You do not want to give access to everyone to your snmp server for security reasons. SNMP server uses UDP 161, 162 ports for communication. Use Linux IPTABLES firewall to restrict access to SNMP server

(a) Allow outgoing SNMP server request from your Linux computer. This is useful when you query remote host/router (replace SERVER IO with your real IP):

SERVER="xxx.xxx.xxx.xxx"
iptables -A OUTPUT -p udp -s $SERVER --sport 1024:65535 -d 0/0 --dport 161:162 -m state --state NEW,ESTABLISHED -j ACCEPT
iptables -A INPUT -p udp -s 0/0 --sport 161:162 -d $SERVER --dport 1024:65535 -m state --state ESTABLISHED -j ACCEPT

(b )Allow incoming SNMP client request via iptables. This is useful when you wish to accept queries for rest of the world (replace SERVER IP with your real IP):

SERVER="xxx.xxx.xxx.xxx"
iptables -A INPUT -p udp -s 0/0 --sport 1024:65535 -d $SERVER --dport 161:162 -m state --state NEW,ESTABLISHED -j ACCEPT
iptables -A OUTPUT -p udp -s $SERVER --sport 161:162 -d 0/0 --dport 1024:65535 -m state --state ESTABLISHED -j ACCEPT

Pleae note that above two are just SNMP specific iptables rules. Please consult iptables(8) man page for complete information on iptables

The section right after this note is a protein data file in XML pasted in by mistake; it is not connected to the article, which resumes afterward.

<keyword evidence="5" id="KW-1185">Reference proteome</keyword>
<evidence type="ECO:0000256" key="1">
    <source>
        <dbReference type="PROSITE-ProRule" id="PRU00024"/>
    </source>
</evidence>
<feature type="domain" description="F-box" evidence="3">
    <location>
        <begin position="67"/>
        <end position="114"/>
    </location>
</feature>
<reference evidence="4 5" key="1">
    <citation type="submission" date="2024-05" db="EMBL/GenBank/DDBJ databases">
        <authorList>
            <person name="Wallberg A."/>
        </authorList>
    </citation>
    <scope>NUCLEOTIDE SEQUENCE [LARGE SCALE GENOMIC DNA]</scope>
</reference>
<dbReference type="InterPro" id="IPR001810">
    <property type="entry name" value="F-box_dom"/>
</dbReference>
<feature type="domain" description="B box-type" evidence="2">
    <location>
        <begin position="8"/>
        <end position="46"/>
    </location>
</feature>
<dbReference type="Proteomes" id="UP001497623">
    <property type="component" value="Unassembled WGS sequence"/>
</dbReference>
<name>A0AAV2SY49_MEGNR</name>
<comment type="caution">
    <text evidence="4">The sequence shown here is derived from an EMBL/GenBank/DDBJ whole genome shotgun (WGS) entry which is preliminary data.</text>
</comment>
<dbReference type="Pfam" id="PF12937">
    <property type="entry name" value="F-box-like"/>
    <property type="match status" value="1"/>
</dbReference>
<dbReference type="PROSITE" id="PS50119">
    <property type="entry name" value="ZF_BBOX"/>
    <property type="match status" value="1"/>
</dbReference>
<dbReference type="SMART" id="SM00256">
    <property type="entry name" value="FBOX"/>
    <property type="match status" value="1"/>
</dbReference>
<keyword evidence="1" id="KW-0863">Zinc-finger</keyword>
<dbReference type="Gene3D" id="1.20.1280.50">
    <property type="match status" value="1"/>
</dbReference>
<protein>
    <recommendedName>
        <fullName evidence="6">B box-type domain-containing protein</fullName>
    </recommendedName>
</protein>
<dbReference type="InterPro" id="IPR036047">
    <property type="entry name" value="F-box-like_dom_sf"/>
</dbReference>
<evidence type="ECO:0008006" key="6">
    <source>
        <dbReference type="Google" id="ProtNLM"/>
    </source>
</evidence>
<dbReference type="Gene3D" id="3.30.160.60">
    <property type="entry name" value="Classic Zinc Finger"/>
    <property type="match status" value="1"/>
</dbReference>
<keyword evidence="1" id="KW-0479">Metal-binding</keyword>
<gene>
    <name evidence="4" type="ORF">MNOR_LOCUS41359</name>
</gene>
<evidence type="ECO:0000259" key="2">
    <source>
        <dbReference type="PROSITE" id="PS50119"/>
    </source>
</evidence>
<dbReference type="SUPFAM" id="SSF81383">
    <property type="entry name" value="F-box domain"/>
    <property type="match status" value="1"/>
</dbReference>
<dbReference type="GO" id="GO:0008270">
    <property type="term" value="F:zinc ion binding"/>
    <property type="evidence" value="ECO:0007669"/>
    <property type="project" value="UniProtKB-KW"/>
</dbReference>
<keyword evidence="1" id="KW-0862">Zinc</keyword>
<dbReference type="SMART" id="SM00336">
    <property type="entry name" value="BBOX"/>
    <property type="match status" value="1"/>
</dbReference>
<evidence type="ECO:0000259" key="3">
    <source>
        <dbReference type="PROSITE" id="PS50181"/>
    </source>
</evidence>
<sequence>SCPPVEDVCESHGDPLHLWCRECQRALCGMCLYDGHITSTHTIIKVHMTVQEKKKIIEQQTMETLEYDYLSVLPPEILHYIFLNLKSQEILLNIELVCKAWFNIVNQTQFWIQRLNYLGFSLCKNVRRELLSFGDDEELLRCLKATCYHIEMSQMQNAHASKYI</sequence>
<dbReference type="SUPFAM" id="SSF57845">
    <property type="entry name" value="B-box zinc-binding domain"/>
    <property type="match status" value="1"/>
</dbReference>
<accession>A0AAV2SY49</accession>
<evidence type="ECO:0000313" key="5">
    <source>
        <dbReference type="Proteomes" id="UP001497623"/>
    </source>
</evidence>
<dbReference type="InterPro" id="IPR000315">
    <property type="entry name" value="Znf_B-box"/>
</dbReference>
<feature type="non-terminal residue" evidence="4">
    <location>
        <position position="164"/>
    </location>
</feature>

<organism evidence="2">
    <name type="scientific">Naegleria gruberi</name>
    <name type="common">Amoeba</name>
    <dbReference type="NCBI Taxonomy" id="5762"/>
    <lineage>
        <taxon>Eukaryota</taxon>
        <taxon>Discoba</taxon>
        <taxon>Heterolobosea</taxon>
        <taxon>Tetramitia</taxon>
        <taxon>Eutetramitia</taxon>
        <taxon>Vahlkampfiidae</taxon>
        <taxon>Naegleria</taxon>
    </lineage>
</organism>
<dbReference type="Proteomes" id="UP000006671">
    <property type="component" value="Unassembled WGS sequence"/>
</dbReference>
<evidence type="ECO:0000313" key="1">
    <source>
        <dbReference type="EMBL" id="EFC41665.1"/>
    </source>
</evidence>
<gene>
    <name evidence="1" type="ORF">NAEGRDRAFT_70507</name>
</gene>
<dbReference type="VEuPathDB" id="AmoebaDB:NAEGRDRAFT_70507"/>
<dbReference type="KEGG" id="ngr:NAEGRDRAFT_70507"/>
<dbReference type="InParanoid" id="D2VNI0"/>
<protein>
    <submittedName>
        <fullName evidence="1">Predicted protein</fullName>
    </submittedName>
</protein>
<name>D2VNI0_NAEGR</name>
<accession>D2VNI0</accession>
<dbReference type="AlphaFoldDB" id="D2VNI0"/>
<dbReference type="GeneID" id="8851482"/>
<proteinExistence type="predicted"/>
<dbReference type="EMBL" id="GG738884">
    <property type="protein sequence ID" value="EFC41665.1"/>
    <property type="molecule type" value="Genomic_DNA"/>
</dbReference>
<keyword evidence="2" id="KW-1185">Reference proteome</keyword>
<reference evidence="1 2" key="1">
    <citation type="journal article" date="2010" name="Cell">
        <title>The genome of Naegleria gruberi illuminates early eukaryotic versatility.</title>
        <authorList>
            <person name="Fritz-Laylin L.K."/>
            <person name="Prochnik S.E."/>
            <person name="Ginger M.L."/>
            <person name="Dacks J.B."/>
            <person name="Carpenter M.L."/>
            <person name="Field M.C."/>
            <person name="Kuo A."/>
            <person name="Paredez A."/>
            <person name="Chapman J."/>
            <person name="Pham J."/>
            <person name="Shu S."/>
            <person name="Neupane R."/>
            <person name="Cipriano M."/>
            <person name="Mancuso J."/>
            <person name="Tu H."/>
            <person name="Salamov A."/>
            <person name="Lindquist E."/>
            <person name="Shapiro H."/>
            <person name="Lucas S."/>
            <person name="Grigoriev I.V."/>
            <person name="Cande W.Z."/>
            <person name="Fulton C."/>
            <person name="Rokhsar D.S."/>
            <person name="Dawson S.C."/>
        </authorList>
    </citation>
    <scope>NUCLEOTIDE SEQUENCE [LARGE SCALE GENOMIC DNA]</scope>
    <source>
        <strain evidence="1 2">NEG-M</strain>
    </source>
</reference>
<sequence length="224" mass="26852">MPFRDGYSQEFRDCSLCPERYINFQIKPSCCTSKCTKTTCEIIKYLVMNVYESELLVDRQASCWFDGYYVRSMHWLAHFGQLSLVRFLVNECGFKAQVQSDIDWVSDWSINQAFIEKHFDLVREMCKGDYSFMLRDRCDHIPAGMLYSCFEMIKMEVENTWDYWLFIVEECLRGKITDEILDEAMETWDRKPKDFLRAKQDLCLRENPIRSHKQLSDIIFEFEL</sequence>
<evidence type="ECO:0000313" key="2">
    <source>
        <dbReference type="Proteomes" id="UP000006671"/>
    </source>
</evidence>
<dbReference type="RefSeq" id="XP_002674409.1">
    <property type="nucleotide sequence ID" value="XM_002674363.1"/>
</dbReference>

Step # 9 Optional: Protect your MRTG graphs/html pages with password protected directory

Once again, you would like to restrict access to your MRTG reports. This can easily accomplished with Apache webserver’s .htaccess file. If you are on webhosting server with control panel (such as ensim or plesk) then you can use control panel itself to create password-protected directory.

Below is process outlined to protect graphs using apache’s .htaccess file and htpasswd command:

Step # 1: Create .htaccess file in /var/www/html/mymrtg/ directory (add text as follows):

vi /var/www/html/mymrtg/.htaccess

Add following text to file:

AuthName "MRTG Graphs/Html restricted access"
AuthType Basic
AuthUserFile /var/members/.htpasswd
require user mrtgadmin

Step # 2: Create a user and password name (-c assumes first time you are using .htpasswd file):

# htpasswd -c /var/members/.htpasswd mrtgadmin

For more information please see Apache Webserver Authentication and access control mini-howto.

COURTESY:  http://www.cyberciti.biz/nixcraft/linux/docs/uniqlinuxfeatures/mrtg/mrtgconifg.php

Booting Process Of Router